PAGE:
Those who opt into paying the toll receive the valuable benefit of reliable travel time. Those who do not opt to pay, however, still benefit from those drivers in the managed lanes being removed from the general purpose lanes. Also, the revenue collected from the tolls are primarily used to pay for the roadway’s debt, operation and maintenance costs over the life of the concession. So the roadway is paid for by those who take advantage of it.

The first thing you should know is that our managed lane projects generate significant local jobs and economic development opportunities. We pride ourselves on working with small businesses and local contractors to grow the economy. You should also know that we build roads quickly and safely. Our innovative structure allows us to get a road up and running much faster than state and federal governments alone can. Finally, you should know that you will be getting a quality road. Since long-term relationships with the communities we serve are so important, we work especially hard to build and maintain roads that drivers want to use.
Public-private partnerships are critical innovations in transportation infrastructure because there is no such thing as a free road. Road projects can either be financed with tax dollars or with tolls, and public-private partnerships ensure that roads are constructed and maintained far more efficiently than traditional tax dollars allow. Public–private partnerships transfer the risk of future usage of the lanes to the private sector, so if the roadway underperforms, the public is protected.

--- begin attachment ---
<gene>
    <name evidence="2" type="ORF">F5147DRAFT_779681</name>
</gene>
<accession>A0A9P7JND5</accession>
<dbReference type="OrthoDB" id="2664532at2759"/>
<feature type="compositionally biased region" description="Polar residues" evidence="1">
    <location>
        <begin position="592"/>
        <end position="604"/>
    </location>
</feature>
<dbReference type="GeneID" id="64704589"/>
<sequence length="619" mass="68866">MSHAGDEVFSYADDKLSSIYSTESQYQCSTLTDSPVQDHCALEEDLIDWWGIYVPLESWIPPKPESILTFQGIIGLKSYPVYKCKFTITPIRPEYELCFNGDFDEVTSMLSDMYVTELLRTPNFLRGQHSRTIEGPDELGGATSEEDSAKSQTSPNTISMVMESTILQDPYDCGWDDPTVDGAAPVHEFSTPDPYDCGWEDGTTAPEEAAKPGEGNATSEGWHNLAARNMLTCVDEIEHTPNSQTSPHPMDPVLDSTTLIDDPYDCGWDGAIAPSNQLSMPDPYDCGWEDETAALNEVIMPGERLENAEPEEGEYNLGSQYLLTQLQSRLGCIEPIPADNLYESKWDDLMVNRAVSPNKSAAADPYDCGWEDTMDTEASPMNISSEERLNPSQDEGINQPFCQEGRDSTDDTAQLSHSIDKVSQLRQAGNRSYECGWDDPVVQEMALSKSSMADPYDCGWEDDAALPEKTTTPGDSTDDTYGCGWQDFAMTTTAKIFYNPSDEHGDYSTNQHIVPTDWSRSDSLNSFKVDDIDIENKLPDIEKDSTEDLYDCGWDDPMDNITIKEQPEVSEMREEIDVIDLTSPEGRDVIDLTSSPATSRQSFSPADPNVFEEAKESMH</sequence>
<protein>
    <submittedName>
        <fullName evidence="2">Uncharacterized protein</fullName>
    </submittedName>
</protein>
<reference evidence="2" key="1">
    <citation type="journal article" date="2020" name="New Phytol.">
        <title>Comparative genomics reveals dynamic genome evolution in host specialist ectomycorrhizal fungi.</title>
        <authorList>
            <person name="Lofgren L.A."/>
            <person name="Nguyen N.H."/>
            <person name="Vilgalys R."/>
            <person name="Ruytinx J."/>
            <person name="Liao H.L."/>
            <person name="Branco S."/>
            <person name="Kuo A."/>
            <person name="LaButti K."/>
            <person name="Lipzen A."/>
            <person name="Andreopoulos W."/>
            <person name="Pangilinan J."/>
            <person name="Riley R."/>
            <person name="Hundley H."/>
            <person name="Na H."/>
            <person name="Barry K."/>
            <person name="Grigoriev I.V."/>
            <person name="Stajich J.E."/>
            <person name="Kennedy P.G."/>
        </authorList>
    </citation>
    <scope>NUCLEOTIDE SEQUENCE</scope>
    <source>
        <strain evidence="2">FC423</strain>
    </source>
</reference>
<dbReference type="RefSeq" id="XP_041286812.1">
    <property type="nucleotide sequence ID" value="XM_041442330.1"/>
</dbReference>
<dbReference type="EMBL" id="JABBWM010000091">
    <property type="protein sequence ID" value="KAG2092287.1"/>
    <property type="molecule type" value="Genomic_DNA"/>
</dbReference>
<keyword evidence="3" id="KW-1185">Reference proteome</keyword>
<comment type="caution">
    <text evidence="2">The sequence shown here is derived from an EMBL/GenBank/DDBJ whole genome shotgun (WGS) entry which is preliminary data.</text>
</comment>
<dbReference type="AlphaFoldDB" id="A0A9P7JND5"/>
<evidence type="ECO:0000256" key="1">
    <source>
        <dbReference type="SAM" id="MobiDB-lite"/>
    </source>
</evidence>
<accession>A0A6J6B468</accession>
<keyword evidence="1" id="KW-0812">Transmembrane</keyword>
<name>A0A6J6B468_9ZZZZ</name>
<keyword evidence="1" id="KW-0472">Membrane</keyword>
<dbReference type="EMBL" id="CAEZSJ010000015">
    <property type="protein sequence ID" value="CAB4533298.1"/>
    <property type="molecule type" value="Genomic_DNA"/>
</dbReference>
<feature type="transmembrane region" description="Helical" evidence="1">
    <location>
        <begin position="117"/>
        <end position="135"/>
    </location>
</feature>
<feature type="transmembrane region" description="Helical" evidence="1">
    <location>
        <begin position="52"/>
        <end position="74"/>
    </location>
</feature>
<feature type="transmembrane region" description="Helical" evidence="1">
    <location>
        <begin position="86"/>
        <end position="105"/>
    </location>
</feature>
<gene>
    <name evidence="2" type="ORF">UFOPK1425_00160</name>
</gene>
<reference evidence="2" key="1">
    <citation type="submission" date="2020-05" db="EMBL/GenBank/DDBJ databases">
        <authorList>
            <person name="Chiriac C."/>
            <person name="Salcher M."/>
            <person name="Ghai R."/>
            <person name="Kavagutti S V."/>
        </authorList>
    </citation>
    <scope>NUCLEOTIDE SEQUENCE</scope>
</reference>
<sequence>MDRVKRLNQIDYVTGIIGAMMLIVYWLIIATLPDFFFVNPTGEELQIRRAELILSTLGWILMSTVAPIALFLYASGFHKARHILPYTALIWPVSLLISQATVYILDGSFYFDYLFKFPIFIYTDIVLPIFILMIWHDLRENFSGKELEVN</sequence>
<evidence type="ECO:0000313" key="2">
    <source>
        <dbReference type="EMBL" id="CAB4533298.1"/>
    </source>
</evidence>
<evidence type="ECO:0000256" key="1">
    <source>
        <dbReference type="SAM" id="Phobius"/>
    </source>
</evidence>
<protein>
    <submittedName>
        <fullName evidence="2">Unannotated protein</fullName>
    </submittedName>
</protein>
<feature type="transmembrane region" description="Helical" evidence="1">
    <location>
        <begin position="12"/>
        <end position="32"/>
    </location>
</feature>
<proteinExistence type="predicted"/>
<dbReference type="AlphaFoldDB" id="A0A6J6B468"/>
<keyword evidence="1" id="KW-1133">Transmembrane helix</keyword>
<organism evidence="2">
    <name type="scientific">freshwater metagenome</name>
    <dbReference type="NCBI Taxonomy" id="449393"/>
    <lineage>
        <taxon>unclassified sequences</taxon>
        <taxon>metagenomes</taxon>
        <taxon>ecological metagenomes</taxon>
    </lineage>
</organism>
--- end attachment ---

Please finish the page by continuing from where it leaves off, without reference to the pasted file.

Public-private partnerships (P3s) are a critical part of building the roads and infrastructure we need today. With limited public resources, P3s bring new streams of capital to build or restore roads, bridges, tunnels and other transportation infrastructure. P3s allow companies like Cintra to take on the design, finance, construction, operation, and maintenance of an infrastructure project, while the public retains control and ownership at all times.

In addition, using the private sector to develop infrastructure projects transfers risk from the public sector to the private sector. It also allows government entities to take full advantage of private sector efficiencies so the projects can be completed sooner. Finally, private sector investment can move projects forward faster, using less government funding, allowing for the delivery of projects years sooner than otherwise possible.

Every P3 arrangement is different, but oftentimes some tax money goes into a project. However, P3s protect taxpayers and communities by transferring the financial risks of projects from the public to the private sector. This also helps taxpayers get more for their money and frees up public funds for other community needs.
In an era of limited public resources, P3s bring new streams of capital to build or restore roads, bridges, tunnels and other transportation infrastructure. P3s allow governments to build critical infrastructure sooner and for less cost to the taxpayer than if they took on the projects on themselves.
Utilizing public-private partnerships save taxpayers millions of dollars every year. P3s do this in two main ways. Every dollar of capital that a private company brings to a project is a dollar that the taxpayer saves.

P3 projects take innovative approaches that decrease construction time and prevent delays. Experience and private sector efficiencies help large-scale projects get completed quickly and affordably.

Public-private partnerships are the perfect solution to complete large-scale infrastructure projects like roads, bridges, and tunnels. P3s are used when governments want to quickly and affordably complete infrastructure projects.